Catholics and United Methodists Together: Reflecting on Dialogue, Spiritual Communion, and Walking Together in Love

March 31st, 2021

The following post is a reflection on the most recent round of United Methodist-Catholic dialogue which published a two-part resource entitled Catholics and United Methodists Together in February of this year. You can find it online here.

Over the last four and a half years, I have had the privilege of serving as one of the Ecumenical Staff Officers for the Council of Bishops of The United Methodist Church. When I started in this role, one of my first responsibilities was organizing a meeting of the official dialogue between The UMC and the Catholic Church (in the United States). When I took on the responsibilities associated with this position, I knew I would be staffing the UMC's official dialogues, including our Catholic dialogue. What I did not fully understand at the time was the depth and richness of the personal growth, theological insight, and spiritual communion I would experience over the ensuing years as I have journeyed alongside this dialogue committee.

I share this not simply as a retrospective word of appreciation to my friends and colleagues on the dialogue committee. I share this because I found in this ecumenical exchange the treasures of Christian community and mutual witness to the love of God in Jesus Christ opened to me in new and profound ways. I want everyone in our churches to know the possibilities for growth and spiritual connection available to us when we step outside our denominational bubbles and risk the sometimes awkward, sometimes challenging sharing of life and faith with Christians from other traditions.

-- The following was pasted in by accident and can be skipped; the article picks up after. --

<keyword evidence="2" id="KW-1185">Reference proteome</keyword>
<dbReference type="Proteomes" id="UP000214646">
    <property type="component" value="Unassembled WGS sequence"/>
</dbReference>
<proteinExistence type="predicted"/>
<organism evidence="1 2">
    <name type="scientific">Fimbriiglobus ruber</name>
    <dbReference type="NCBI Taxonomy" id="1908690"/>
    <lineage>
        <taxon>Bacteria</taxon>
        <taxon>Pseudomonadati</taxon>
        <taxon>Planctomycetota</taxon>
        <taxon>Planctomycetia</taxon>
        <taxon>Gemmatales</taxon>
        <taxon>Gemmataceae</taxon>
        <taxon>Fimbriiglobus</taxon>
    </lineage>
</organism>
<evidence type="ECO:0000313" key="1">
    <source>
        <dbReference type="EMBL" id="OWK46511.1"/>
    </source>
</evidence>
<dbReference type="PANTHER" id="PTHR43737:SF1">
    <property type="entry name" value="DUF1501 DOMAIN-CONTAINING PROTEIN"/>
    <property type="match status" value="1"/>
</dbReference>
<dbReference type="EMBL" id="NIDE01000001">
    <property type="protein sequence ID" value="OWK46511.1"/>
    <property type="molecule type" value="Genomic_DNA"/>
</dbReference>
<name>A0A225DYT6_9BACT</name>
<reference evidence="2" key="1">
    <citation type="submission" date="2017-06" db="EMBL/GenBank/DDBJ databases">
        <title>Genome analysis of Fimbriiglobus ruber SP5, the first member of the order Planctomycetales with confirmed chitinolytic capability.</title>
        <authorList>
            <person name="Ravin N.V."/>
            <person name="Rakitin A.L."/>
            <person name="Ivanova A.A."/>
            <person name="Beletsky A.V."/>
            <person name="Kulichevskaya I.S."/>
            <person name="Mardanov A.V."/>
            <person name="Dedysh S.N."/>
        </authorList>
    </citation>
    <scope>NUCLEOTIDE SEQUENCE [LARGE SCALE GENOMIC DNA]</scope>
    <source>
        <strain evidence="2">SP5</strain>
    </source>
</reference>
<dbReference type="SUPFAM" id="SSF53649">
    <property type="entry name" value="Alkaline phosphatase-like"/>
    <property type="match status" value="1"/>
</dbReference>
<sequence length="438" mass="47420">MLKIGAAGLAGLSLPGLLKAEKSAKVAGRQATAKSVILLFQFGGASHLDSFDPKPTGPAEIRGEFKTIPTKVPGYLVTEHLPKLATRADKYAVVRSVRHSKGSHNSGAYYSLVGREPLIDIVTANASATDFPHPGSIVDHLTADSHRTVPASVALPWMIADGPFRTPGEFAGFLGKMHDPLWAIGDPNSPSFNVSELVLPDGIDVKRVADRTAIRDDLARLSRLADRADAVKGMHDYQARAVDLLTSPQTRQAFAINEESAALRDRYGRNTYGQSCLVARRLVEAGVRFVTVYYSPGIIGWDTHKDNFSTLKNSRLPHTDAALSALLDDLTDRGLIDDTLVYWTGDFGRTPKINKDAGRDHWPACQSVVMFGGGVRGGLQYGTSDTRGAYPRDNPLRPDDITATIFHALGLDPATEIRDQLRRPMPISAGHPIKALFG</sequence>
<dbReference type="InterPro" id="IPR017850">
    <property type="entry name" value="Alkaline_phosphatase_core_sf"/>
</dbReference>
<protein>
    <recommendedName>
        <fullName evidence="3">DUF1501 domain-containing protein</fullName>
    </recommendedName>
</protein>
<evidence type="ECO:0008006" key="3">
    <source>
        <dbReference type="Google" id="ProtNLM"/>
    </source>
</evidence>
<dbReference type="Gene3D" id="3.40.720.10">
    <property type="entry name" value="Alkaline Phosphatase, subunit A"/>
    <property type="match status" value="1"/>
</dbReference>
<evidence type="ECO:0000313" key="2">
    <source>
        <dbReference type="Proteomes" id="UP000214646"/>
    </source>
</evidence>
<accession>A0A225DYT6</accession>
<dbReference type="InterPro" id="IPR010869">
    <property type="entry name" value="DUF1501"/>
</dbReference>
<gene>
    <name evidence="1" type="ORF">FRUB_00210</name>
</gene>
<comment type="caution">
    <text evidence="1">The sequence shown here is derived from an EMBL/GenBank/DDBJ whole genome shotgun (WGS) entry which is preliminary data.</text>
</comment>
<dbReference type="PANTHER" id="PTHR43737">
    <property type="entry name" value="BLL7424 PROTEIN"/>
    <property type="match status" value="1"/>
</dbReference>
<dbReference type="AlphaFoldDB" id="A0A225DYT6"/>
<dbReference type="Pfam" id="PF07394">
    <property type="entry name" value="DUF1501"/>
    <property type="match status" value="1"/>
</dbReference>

Indeed, this sincere desire to share the fruits of ecumenical exchange with our churches animated the whole spirit of this eighth round of dialogue between United Methodists and Catholics. The committee members were committed to shaping our dialogue meetings around "spiritual ecumenism," spending time sharing one another's prayer, contemplation, and worship traditions. The committee was also committed to creating something that celebrated the more than 50 years of dialogue between our churches while encouraging clergy and laity in our churches to receive the gifts we have gleaned over these many years of exchange.